It is estimated that up to 15 Million man-days of labor would have been required to construct this massive pyramid.
One of the most awe-inspiring pyramids built in the ancient Maya world is the so-called Pyramid of La Danta.
Built thousands of years ago in present-day Guatemala are the remnants of a lost city called El Mirador. This ancient metropolis thrived from approximately the sixth through the third centuries BC, wholly abandoned around the ninth century.
During its heyday, the ancient Maya civilization built within Mirador a pyramid that would stand the test of time. But not just any pyramid. They built a massive superstructure (or better said, complex structures), rising a towering 72 meters into the air.
Today, one could pass by it and barely notice a behemoth structure even larger than the Great Pyramid of Giza in terms of volume. But, in fact, some of the largest most impressive pyramids were not built in Africa but in North, Central, and South America.
The ancient city was revealed in 1926 by Percy Madeira. A brief survey of La Danta was done by a Carnegie expedition in 1934, but it only lasted a few hours due to a lack of water in the area.
In 1962, archaeologist Ian Graham produced the first map of the site where the area identified as La Danta (1967) is known. Later from 1978 until 1983, the Mirador Archaeological Project, led by Ray Matheny and Bruce Dahlin, conducted the first intensive investigations.
During exploration, archeologists found, surprisingly, that a large number of constructions were not contemporary with the large Maya classic cities in the area but rather from centuries earlier, during the pre-classic period.
The city supported a large population, and evidence of revolutionary forms of agriculture is present all around the city. The ancients knew that the rain usually washes away the tropical soil that contained few nutrients and existed. This is why the ancient Maya civilization developed a system of highly productive forms of agriculture.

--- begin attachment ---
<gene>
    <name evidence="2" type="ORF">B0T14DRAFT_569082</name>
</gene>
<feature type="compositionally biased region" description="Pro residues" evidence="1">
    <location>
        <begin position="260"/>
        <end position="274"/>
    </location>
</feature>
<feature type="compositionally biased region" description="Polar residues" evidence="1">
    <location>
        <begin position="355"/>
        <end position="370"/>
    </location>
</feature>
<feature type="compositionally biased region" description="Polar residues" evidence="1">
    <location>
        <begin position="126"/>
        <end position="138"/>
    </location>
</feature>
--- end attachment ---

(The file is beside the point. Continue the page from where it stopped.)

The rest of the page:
Around Mirador, the swamps were a solution the Maya turned towards. First, they imported mud from the swamps in the thousands of tons, creating artificial mud-covered terraces ready for agriculture. Then, they added lime to the soil, elevating the pH, making the land suitable for planting various crops, including corn, squash, beans, cacao, and cotton. That way, they managed to support a large civilization and exported many items to neighboring cities. It is estimated that the city of El Mirador was once home to as many as 200,000 people.
But not only are sophisticated forms of agriculture present at El Mirador. The city itself is home to many triadic structures (in total, around 35) consisting of massive platforms topped with a set of summit pyramids.
Three complexes of Mirador are the most famous of all the buildings: El Tigre with a height of 55 meters, Los Monos with 48 meters, and La Danta, the largest of them all measuring 72 meters tall.
But La Danta stands out from the rest. This massive Pyramid is one of the most voluminous structures in the Mayan world, dominating the Eastern Sector of El Mirador. The massive Pyramid is linked to the city’s central area by an extensive road measuring around one kilometer in length, 40 m wide, and 2 to 6 m high.
The La Danta Complex has been identified as a Triadic Acropolis consisting of three staggered leveling platforms.